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|Important concepts or main ideas.|
1. Ophthalmic (The Eyes)
- Ask the patient if he/she is having difficulty seeing near or far objects.
- Is there any pain in the eyes or blurring of vision?
- Does the patient experience any halos around lights?
- Halos are when a white ring is seen around a source of light.
- This is frequently seen with glaucoma (an elevation of intraocular pressure).
- Glaucoma is an eye problem associated with an increase in intraocular pressure due to the blockage of the canal of Schlemm.
- Does the patient see specks that float or move, suggesting vitreous floaters?
- Fixed defects with change of gaze suggest retinal problems.
- If the eyeballs are enlarged and the patient has been diagnosed with having hyperthyroidism, then the enlargement of the eyes is referred to as exophthalmus.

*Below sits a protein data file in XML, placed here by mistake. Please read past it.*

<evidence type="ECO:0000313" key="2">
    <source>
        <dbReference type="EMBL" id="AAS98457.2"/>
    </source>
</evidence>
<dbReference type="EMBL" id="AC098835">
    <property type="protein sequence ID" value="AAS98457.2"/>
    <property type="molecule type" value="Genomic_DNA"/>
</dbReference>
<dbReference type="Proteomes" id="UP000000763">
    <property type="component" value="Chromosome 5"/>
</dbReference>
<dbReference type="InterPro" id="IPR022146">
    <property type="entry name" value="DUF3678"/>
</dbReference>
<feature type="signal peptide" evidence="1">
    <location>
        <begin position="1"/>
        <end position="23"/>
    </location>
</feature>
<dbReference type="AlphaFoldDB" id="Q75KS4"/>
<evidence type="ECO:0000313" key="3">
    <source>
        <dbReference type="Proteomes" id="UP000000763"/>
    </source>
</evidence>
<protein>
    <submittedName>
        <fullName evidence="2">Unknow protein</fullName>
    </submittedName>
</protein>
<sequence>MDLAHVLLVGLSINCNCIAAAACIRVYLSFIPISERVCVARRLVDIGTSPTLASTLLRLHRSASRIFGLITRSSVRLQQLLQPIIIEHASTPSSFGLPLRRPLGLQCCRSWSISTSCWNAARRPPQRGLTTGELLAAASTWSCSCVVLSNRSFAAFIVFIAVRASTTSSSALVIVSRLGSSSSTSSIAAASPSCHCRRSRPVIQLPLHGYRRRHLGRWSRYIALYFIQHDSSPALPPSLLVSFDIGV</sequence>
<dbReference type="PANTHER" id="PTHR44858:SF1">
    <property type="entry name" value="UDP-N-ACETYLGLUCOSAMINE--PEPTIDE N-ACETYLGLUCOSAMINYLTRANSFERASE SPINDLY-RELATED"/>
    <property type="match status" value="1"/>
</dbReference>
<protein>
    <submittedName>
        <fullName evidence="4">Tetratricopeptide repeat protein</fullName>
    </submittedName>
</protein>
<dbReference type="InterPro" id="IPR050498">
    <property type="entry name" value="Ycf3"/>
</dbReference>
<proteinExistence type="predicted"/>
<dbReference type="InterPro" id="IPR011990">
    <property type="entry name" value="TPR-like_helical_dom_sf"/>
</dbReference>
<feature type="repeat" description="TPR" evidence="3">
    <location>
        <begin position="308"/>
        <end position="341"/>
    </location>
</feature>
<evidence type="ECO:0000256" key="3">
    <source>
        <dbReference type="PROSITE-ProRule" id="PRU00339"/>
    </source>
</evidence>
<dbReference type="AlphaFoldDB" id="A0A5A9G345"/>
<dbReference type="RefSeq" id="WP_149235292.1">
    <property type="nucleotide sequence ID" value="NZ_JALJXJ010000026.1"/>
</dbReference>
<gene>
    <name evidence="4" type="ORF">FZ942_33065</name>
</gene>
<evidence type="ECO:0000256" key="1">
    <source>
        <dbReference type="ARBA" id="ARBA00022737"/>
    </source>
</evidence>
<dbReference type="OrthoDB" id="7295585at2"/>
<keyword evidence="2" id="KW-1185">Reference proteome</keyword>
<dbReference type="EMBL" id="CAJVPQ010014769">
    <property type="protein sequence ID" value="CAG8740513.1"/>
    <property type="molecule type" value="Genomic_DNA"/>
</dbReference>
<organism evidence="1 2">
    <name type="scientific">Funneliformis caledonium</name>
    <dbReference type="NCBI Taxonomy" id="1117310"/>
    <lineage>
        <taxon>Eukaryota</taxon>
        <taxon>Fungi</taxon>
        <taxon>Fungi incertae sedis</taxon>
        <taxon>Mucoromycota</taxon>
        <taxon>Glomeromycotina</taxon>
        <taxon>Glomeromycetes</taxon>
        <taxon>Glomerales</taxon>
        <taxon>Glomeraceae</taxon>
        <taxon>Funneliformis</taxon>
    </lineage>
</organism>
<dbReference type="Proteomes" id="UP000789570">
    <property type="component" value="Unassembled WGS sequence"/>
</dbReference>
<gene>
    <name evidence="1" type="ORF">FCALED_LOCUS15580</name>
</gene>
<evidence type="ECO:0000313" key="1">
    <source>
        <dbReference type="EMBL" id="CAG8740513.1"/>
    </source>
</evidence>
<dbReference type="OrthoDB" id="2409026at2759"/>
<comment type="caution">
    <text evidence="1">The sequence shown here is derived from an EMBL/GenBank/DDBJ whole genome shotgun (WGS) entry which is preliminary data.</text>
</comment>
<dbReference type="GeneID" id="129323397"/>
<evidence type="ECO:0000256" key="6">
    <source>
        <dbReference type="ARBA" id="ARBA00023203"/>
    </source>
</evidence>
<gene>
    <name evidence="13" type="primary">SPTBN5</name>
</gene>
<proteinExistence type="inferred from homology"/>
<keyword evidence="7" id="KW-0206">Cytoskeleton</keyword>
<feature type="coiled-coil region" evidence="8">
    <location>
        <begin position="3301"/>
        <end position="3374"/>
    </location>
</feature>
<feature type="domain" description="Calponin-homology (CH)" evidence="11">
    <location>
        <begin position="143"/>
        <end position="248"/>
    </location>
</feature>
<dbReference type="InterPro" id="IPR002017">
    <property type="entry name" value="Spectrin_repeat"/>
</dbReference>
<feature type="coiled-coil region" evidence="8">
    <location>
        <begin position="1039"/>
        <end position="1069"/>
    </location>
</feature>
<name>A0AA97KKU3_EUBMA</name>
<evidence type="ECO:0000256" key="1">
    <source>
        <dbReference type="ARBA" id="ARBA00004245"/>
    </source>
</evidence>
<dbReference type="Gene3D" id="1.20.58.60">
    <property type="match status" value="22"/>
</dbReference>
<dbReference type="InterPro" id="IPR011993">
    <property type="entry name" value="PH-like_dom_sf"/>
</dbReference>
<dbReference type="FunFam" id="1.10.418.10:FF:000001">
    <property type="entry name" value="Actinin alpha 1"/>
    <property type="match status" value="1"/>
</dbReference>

- The eyelids do not roll over the eyeball when the patient gazes down while the head is in a fixed position .
- Normally, the upper eyelid rolls over the eyeball.
- This is referred to as a positive lid lag.
- You can confirm this by holding the patient’s head steady with one hand and the patient’s gaze follows the finger of your other hand, which you move downward gradually.
- With true exophthalmus you will notice this lag and you will also see the white of the patient’s sclera.
- This is referred to as a positive lid lag test.
Enophthalmus is a sinking in of the eyeballs.
- It is often seen with sudden weight loss, as in anorexia nervosa, patients suffering from cancers, AIDS, etc.
- Patients should be treated in a semi-sitting position only.